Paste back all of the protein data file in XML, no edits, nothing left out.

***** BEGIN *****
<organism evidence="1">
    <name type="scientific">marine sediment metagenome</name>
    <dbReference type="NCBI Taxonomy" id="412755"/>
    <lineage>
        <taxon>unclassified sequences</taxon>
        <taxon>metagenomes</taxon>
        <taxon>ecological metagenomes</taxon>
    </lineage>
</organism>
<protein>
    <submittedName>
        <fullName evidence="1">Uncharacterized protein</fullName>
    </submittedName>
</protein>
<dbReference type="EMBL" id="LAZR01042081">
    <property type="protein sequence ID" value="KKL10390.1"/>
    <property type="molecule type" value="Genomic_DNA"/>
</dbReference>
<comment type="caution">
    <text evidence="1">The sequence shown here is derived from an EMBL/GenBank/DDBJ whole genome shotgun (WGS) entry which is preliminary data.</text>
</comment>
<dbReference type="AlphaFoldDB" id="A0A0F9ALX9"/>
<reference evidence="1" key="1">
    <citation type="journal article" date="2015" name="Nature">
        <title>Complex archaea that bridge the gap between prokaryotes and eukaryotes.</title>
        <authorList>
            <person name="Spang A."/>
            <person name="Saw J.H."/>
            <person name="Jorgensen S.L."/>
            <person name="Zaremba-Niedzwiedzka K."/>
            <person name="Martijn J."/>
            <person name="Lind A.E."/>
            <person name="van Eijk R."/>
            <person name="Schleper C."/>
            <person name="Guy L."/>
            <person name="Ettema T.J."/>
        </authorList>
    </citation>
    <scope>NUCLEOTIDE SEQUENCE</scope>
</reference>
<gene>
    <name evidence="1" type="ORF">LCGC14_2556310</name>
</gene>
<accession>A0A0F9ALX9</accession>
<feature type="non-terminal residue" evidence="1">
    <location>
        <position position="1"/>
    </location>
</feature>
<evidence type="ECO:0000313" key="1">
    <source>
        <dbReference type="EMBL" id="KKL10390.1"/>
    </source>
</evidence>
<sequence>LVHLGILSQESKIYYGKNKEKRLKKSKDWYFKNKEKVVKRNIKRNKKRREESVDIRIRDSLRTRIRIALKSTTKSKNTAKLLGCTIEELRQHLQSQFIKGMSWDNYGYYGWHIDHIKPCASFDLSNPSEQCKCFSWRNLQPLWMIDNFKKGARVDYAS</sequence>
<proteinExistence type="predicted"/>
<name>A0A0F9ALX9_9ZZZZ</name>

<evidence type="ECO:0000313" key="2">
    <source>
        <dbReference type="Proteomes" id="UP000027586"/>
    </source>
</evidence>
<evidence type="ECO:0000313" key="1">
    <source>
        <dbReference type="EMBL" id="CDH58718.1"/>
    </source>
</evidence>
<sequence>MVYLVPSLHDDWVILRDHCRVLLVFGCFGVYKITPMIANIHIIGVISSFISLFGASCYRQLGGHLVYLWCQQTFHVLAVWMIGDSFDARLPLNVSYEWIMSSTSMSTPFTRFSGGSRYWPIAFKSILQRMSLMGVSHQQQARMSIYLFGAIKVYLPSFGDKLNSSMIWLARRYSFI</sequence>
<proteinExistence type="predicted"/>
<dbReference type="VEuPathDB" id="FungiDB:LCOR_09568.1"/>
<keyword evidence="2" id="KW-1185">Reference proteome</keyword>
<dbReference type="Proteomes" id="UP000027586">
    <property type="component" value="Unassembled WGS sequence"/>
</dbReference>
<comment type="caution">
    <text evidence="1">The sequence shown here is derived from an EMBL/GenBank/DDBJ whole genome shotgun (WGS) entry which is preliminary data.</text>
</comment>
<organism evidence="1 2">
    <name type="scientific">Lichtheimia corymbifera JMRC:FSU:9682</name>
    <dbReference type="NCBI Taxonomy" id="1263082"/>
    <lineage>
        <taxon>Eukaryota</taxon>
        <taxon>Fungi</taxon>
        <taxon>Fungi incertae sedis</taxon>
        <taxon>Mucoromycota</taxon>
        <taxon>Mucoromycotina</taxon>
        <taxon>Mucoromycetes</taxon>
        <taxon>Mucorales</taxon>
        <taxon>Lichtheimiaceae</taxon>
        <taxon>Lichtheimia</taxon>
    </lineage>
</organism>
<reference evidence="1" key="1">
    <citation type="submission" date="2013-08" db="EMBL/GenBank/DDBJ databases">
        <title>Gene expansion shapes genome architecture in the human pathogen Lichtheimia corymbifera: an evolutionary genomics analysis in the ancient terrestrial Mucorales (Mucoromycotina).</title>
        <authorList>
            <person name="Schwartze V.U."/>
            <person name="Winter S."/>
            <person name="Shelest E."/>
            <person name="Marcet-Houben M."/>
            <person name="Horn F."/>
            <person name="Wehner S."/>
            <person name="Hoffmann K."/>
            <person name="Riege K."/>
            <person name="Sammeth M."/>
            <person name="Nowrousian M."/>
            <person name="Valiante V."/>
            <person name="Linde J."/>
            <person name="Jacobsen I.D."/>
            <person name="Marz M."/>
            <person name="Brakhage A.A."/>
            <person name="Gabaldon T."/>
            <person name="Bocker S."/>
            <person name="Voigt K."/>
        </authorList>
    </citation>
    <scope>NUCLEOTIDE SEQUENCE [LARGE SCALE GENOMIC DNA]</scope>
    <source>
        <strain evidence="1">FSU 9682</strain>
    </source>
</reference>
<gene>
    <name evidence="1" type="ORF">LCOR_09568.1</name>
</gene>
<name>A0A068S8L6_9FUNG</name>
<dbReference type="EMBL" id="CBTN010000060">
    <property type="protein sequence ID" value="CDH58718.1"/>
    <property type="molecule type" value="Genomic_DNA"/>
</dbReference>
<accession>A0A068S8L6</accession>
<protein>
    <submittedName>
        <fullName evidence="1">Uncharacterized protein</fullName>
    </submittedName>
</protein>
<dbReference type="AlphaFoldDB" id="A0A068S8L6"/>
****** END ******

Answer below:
<organism evidence="1">
    <name type="scientific">marine sediment metagenome</name>
    <dbReference type="NCBI Taxonomy" id="412755"/>
    <lineage>
        <taxon>unclassified sequences</taxon>
        <taxon>metagenomes</taxon>
        <taxon>ecological metagenomes</taxon>
    </lineage>
</organism>
<protein>
    <submittedName>
        <fullName evidence="1">Uncharacterized protein</fullName>
    </submittedName>
</protein>
<dbReference type="EMBL" id="LAZR01042081">
    <property type="protein sequence ID" value="KKL10390.1"/>
    <property type="molecule type" value="Genomic_DNA"/>
</dbReference>
<comment type="caution">
    <text evidence="1">The sequence shown here is derived from an EMBL/GenBank/DDBJ whole genome shotgun (WGS) entry which is preliminary data.</text>
</comment>
<dbReference type="AlphaFoldDB" id="A0A0F9ALX9"/>
<reference evidence="1" key="1">
    <citation type="journal article" date="2015" name="Nature">
        <title>Complex archaea that bridge the gap between prokaryotes and eukaryotes.</title>
        <authorList>
            <person name="Spang A."/>
            <person name="Saw J.H."/>
            <person name="Jorgensen S.L."/>
            <person name="Zaremba-Niedzwiedzka K."/>
            <person name="Martijn J."/>
            <person name="Lind A.E."/>
            <person name="van Eijk R."/>
            <person name="Schleper C."/>
            <person name="Guy L."/>
            <person name="Ettema T.J."/>
        </authorList>
    </citation>
    <scope>NUCLEOTIDE SEQUENCE</scope>
</reference>
<gene>
    <name evidence="1" type="ORF">LCGC14_2556310</name>
</gene>
<accession>A0A0F9ALX9</accession>
<feature type="non-terminal residue" evidence="1">
    <location>
        <position position="1"/>
    </location>
</feature>
<evidence type="ECO:0000313" key="1">
    <source>
        <dbReference type="EMBL" id="KKL10390.1"/>
    </source>
</evidence>
<sequence>LVHLGILSQESKIYYGKNKEKRLKKSKDWYFKNKEKVVKRNIKRNKKRREESVDIRIRDSLRTRIRIALKSTTKSKNTAKLLGCTIEELRQHLQSQFIKGMSWDNYGYYGWHIDHIKPCASFDLSNPSEQCKCFSWRNLQPLWMIDNFKKGARVDYAS</sequence>
<proteinExistence type="predicted"/>
<name>A0A0F9ALX9_9ZZZZ</name>

<evidence type="ECO:0000313" key="2">
    <source>
        <dbReference type="Proteomes" id="UP000027586"/>
    </source>
</evidence>
<evidence type="ECO:0000313" key="1">
    <source>
        <dbReference type="EMBL" id="CDH58718.1"/>
    </source>
</evidence>
<sequence>MVYLVPSLHDDWVILRDHCRVLLVFGCFGVYKITPMIANIHIIGVISSFISLFGASCYRQLGGHLVYLWCQQTFHVLAVWMIGDSFDARLPLNVSYEWIMSSTSMSTPFTRFSGGSRYWPIAFKSILQRMSLMGVSHQQQARMSIYLFGAIKVYLPSFGDKLNSSMIWLARRYSFI</sequence>
<proteinExistence type="predicted"/>
<dbReference type="VEuPathDB" id="FungiDB:LCOR_09568.1"/>
<keyword evidence="2" id="KW-1185">Reference proteome</keyword>
<dbReference type="Proteomes" id="UP000027586">
    <property type="component" value="Unassembled WGS sequence"/>
</dbReference>
<comment type="caution">
    <text evidence="1">The sequence shown here is derived from an EMBL/GenBank/DDBJ whole genome shotgun (WGS) entry which is preliminary data.</text>
</comment>
<organism evidence="1 2">
    <name type="scientific">Lichtheimia corymbifera JMRC:FSU:9682</name>
    <dbReference type="NCBI Taxonomy" id="1263082"/>
    <lineage>
        <taxon>Eukaryota</taxon>
        <taxon>Fungi</taxon>
        <taxon>Fungi incertae sedis</taxon>
        <taxon>Mucoromycota</taxon>
        <taxon>Mucoromycotina</taxon>
        <taxon>Mucoromycetes</taxon>
        <taxon>Mucorales</taxon>
        <taxon>Lichtheimiaceae</taxon>
        <taxon>Lichtheimia</taxon>
    </lineage>
</organism>
<reference evidence="1" key="1">
    <citation type="submission" date="2013-08" db="EMBL/GenBank/DDBJ databases">
        <title>Gene expansion shapes genome architecture in the human pathogen Lichtheimia corymbifera: an evolutionary genomics analysis in the ancient terrestrial Mucorales (Mucoromycotina).</title>
        <authorList>
            <person name="Schwartze V.U."/>
            <person name="Winter S."/>
            <person name="Shelest E."/>
            <person name="Marcet-Houben M."/>
            <person name="Horn F."/>
            <person name="Wehner S."/>
            <person name="Hoffmann K."/>
            <person name="Riege K."/>
            <person name="Sammeth M."/>
            <person name="Nowrousian M."/>
            <person name="Valiante V."/>
            <person name="Linde J."/>
            <person name="Jacobsen I.D."/>
            <person name="Marz M."/>
            <person name="Brakhage A.A."/>
            <person name="Gabaldon T."/>
            <person name="Bocker S."/>
            <person name="Voigt K."/>
        </authorList>
    </citation>
    <scope>NUCLEOTIDE SEQUENCE [LARGE SCALE GENOMIC DNA]</scope>
    <source>
        <strain evidence="1">FSU 9682</strain>
    </source>
</reference>
<gene>
    <name evidence="1" type="ORF">LCOR_09568.1</name>
</gene>
<name>A0A068S8L6_9FUNG</name>
<dbReference type="EMBL" id="CBTN010000060">
    <property type="protein sequence ID" value="CDH58718.1"/>
    <property type="molecule type" value="Genomic_DNA"/>
</dbReference>
<accession>A0A068S8L6</accession>
<protein>
    <submittedName>
        <fullName evidence="1">Uncharacterized protein</fullName>
    </submittedName>
</protein>
<dbReference type="AlphaFoldDB" id="A0A068S8L6"/>